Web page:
Every major historical movie comes with a choice. Do you go seek the true story behind the film’s events in an attempt to be well-read prior to its release? Or do you embrace your ignorance  —  albeit temporarily  —  in order to ensure the sanctity of the cinematic experience? If you prefer the former, it isn’t difficult to find in-depth literature about Kathryn Bigelow’s Detroit; Wayne State University Press recently re-released The Detroit Riot of 1967, a first-hand account by the former aide to the Detroit police commissioner who now serves as the Dean of Public Affairs at the University of Michigan. In many ways, the film seems to be setting a historical precedent for the abuse of power stories we see in every city across America.

Then again, if you have only a passing familiarity with how events transpired, you may want to enjoy the visceral storytelling Bigelow’s movie before seeking out a grounded account of the riots. The new TV spot for Detroit offers a close look at what had happened at the Algiers Hotel during the riots, where a handful of police officers where brought up on criminal charges for the unexplainable death of several of the hotel’s black tenants.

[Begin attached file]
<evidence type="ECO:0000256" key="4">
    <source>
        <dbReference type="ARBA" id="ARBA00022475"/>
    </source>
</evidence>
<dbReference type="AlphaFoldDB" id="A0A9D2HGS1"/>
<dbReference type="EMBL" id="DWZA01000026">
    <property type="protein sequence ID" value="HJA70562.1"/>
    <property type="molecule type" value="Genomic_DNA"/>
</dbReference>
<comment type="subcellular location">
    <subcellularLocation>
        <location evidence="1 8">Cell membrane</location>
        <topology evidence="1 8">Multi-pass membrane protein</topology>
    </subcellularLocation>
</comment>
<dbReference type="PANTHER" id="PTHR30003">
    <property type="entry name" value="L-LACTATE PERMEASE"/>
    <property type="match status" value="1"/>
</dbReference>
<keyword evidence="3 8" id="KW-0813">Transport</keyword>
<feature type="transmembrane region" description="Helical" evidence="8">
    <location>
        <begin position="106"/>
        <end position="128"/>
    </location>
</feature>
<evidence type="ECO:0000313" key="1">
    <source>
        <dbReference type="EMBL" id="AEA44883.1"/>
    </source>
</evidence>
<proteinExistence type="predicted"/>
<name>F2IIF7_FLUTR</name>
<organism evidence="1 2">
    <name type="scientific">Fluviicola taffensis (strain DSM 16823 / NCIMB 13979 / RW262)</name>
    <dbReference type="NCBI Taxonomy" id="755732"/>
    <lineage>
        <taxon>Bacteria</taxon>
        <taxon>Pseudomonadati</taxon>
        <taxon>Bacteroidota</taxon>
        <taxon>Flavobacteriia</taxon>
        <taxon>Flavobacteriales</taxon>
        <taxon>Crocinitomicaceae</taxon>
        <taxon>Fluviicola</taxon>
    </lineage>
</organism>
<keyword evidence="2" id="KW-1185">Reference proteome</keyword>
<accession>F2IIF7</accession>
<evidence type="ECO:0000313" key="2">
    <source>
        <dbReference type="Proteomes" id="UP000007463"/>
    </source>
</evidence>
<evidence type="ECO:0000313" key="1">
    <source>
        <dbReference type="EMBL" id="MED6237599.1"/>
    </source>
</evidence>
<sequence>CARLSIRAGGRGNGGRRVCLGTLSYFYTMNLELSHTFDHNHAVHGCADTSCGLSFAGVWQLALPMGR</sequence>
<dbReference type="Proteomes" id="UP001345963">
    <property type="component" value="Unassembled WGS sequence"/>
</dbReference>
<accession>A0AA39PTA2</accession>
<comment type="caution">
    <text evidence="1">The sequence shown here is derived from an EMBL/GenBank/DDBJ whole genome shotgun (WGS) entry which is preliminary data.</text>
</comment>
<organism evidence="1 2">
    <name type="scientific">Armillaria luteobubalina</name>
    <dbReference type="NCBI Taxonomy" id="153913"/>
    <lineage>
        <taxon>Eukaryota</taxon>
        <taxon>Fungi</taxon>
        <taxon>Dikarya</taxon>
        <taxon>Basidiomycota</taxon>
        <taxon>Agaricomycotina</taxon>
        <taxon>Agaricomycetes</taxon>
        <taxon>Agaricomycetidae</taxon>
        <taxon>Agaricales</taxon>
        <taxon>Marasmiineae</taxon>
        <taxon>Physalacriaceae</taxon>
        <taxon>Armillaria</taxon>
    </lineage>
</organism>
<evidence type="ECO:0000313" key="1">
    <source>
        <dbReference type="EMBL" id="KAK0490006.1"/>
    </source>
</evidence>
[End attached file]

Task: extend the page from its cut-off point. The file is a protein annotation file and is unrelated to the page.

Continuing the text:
One book you won’t be able to seek out is perhaps the film’s most direct inspiration, The Algiers Hotel Incident. In 1968, author John Hersey published a novel detailing the Algier Hotel events and the surrounding riots from the perspective of people who were actually there. According to the Detroit Free Press, the producers of Detroit had reached out to Hersey’s estate about obtaining the rights, but were rejected by his daughter Brook, who claims that Hersey gave his interviewees a promise that he would not use their statements as the basis for a feature film. As such, much of Detroit is based on original research done on behalf of the producers.

Here’s the early synopsis available for Detroit:

From the Academy Award®-winning director of The Hurt Locker and Zero Dark Thirty, Detroit tells the gripping story of one of the darkest moments during the civil unrest that rocked Detroit in the summer of ‘67.

The film stars John Boyega, Will Poulter, Jack Reynor, Anthony Mackie, John Krasinski, and Jacob Latimore and will hit theaters on August 4, 2017.

More From Club 93.7